The Walt Disney company has reported a 29% increase for year-on-year revenues thanks to its streaming bet, but COVID-19 has forced the team to withhold dividend payments.
The impact of the coronavirus pandemic is clear over the last three months, as Disney has been forced to close all theme parks and the majority of retail stores, while there have also been supply chain disruptions. The launch of Disney+ has offset much of the negative, while the suspension of dividend payments should save the company somewhere in the region of $1.6 billion in cash. This saving will become very useful as the team continues international launches for the streaming venture.
“While the COVID-19 pandemic has had an appreciable financial impact on a number of our businesses, we are confident in our ability to withstand this disruption and emerge from it in a strong position,” said CEO Bob Chapek.
“Disney has repeatedly shown that it is exceptionally resilient, bolstered by the quality of our storytelling and the strong affinity consumers have for our brands, which is evident in the extraordinary response to Disney+ since its launch last November.”
|Walt Disney revenues for Q2 2020 and H1 2020 (USD ($), millions)
||Three months to March 28
||Six months to March 28
Source: Walt Disney Company Investor Relations
Looking across the business, Disney has been impacted quite severely by the coronavirus outbreak:
- Cinemas are closed impacting theatrical release and delay to home entertainment revenue
- Production for new content has been halted
- Advertising for broadcast TV has been dampened, impacting ESPN and Hulu
- Parks, hotels, experiences and retail footprint are closed
- Construction and maintenance is on-hold
- Benefits and synergies of $71 billion Twenty-First Century Fox acquisition delayed
There does seem to be light at the end of the tunnel for the parks and retail business unit with business returning to normal in China. The Disneytown shopping and entertainment complex has been reopened, while Shanghai Disneyland is scheduled to reopen next week. The team will hope these timelines are replicated around the rest of the world.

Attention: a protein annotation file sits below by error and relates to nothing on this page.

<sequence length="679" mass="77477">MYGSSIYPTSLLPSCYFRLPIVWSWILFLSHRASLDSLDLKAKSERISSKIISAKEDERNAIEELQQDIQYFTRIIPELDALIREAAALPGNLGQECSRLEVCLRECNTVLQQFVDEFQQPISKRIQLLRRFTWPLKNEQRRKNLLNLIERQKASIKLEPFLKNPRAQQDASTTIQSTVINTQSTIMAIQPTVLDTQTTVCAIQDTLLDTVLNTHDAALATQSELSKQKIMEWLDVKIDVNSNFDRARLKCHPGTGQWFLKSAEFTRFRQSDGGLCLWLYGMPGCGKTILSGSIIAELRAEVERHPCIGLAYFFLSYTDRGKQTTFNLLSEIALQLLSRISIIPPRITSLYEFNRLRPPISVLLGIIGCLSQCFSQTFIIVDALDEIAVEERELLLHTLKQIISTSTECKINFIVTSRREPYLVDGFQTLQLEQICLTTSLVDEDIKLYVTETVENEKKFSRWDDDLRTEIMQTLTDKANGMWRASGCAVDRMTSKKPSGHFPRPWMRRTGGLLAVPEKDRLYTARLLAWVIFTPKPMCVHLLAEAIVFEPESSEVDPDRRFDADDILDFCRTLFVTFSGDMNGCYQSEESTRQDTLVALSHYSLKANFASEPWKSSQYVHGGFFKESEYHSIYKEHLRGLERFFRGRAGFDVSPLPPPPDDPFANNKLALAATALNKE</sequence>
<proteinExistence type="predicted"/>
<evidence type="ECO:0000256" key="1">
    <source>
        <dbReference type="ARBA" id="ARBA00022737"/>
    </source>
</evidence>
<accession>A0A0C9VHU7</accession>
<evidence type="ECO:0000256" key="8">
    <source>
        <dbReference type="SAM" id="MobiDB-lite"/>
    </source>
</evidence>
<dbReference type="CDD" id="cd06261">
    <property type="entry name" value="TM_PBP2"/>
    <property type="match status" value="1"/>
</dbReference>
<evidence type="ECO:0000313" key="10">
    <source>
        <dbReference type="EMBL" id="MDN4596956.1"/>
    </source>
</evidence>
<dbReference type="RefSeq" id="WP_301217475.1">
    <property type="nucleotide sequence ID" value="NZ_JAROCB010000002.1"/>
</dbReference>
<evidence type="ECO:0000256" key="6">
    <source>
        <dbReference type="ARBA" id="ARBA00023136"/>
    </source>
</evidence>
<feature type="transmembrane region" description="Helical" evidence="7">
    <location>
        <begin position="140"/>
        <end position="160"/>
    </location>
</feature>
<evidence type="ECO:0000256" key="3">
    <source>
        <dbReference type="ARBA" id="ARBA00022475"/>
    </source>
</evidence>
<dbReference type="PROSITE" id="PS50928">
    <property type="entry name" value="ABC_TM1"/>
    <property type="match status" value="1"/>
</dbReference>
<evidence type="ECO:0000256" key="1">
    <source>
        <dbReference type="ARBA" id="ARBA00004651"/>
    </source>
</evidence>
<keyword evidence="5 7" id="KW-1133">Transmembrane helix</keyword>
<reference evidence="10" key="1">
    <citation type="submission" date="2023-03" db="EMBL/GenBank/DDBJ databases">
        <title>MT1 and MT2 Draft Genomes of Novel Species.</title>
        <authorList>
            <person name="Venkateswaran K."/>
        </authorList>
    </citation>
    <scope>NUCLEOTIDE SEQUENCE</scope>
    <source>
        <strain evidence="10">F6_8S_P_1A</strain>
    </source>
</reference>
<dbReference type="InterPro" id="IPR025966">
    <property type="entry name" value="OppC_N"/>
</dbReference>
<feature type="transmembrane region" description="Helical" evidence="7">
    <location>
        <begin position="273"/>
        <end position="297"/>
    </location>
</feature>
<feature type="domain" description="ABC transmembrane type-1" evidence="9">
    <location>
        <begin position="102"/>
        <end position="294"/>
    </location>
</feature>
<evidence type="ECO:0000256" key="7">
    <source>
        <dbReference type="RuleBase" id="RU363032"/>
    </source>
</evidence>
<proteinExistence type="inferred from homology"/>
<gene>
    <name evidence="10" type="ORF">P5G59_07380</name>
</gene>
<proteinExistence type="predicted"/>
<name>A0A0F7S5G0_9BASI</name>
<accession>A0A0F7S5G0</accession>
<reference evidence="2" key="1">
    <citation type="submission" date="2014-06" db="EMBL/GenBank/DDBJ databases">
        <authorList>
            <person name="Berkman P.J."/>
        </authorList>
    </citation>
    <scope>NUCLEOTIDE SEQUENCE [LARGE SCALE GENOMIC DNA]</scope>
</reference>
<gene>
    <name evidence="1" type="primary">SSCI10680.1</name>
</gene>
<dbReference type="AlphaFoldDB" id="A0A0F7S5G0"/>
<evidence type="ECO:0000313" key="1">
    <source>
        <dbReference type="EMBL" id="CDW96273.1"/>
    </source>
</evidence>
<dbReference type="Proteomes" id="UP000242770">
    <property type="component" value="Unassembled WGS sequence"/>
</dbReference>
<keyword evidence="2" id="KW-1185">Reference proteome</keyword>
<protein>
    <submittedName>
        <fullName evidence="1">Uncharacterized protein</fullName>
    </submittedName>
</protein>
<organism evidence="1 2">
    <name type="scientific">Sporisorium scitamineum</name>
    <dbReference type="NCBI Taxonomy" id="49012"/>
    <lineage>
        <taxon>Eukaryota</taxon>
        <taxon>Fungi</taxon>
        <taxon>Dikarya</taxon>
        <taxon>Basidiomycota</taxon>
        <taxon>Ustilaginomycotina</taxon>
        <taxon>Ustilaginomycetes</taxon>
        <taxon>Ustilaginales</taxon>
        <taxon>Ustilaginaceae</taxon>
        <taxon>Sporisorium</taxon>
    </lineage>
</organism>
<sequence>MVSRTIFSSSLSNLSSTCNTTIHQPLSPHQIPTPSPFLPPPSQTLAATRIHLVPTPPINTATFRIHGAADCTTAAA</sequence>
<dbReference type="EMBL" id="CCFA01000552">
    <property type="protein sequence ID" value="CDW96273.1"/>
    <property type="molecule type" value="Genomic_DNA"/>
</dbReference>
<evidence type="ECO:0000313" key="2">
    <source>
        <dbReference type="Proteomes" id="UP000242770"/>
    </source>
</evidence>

There will of course be negative consequences for every business during this unique period, however, Disney does of course have positives to point to. Most notably, the launch and expansion of its streaming platform, Disney+, and new content which has been released on other content platforms.
ESPN has seen viewing figures increase by 11% year-on-year, thanks to the release of Michael Jordan and the Chicago Bulls docuseries, The Last Dance, and the NFL draft, which took place virtually. But it is Disney+ which steals the headlines here.
Over the first five months, Disney+ has bagged 54.5 million subscriptions, vastly exceeding expectations, while there are still lucrative launches in Japan, the Nordics and Benelux over the next few months. The team is not providing much insight on when it plans to break into profitability, but adoption trends around the world are very encouraging to date.
|Performance of Walt Disney media assets to March 28
||Monthly ARPU ($)
|Hulu (Live and SVOD)
*Does not include April subscriber acquisition
This is a major growth asset for the business, especially under the current circumstances. Interestingly enough, there might be an opportunity to offset losses, by releasing certain titles directly on the streaming platform, cutting out theatrical release.
“As you know, we had seven $1 billion films in calendar year ’19,” said CEO Chapek. “But we also realize that either because of changing and evolving consumer dynamics or because of certain situations like COVID, we may have to make some changes to that overall strategy just because theatres aren’t open or aren’t open to the extent that anybody needs to be financially viable.
“So we’re going to evaluate each one of our movies on a case-by-case situation as we are doing right now during this coronavirus situation.”
Releasing in theatres is a big financial draw for Disney, but it also comes with a significant financial outlay. Marketing dollars will still have to be attributed to launches on the streaming platforms, but with content consumption trends shifting more to on-demand, in the living room and the real world, it might make more sense to skip the cinema for some titles.
NBCUniversal has already started releasing some titles on streaming platforms for an additional premium. It has been stated this is due to COVID-19, but it might not be a temporary trend for all titles. Not only is it likely to be cheaper, it satisfies consumer demand and makes the streaming platforms more attractive to subscribe to.
The content business unit is holding the Disney empire up as all the other pillars crumble in the background. Disney is not a company which will ditch its physical business, but success attracts dollars. Chapek has said he remains ‘bullish’ on international expansion of Hulu, while Disney+ is looking like a rip-roaring success. The Walt Disney Company could look like a very different organisation in a few years.